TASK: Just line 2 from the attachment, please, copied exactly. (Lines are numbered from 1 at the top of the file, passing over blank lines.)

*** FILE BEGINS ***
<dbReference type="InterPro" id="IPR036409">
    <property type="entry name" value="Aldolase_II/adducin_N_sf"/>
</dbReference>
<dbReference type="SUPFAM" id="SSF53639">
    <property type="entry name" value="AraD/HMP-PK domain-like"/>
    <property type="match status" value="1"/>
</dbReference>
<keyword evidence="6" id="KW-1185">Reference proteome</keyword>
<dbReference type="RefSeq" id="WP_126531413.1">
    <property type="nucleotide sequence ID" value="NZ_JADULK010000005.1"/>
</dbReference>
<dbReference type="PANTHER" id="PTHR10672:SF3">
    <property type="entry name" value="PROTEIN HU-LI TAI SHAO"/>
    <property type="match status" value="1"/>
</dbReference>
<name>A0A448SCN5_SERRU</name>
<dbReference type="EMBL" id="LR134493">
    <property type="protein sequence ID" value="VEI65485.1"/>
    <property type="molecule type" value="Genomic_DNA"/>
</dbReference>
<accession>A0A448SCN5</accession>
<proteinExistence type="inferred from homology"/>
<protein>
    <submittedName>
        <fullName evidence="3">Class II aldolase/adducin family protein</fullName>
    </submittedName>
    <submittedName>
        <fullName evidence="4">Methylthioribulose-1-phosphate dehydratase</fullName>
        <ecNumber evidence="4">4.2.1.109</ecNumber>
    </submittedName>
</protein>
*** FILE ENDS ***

    <property type="entry name" value="Aldolase_II/adducin_N_sf"/>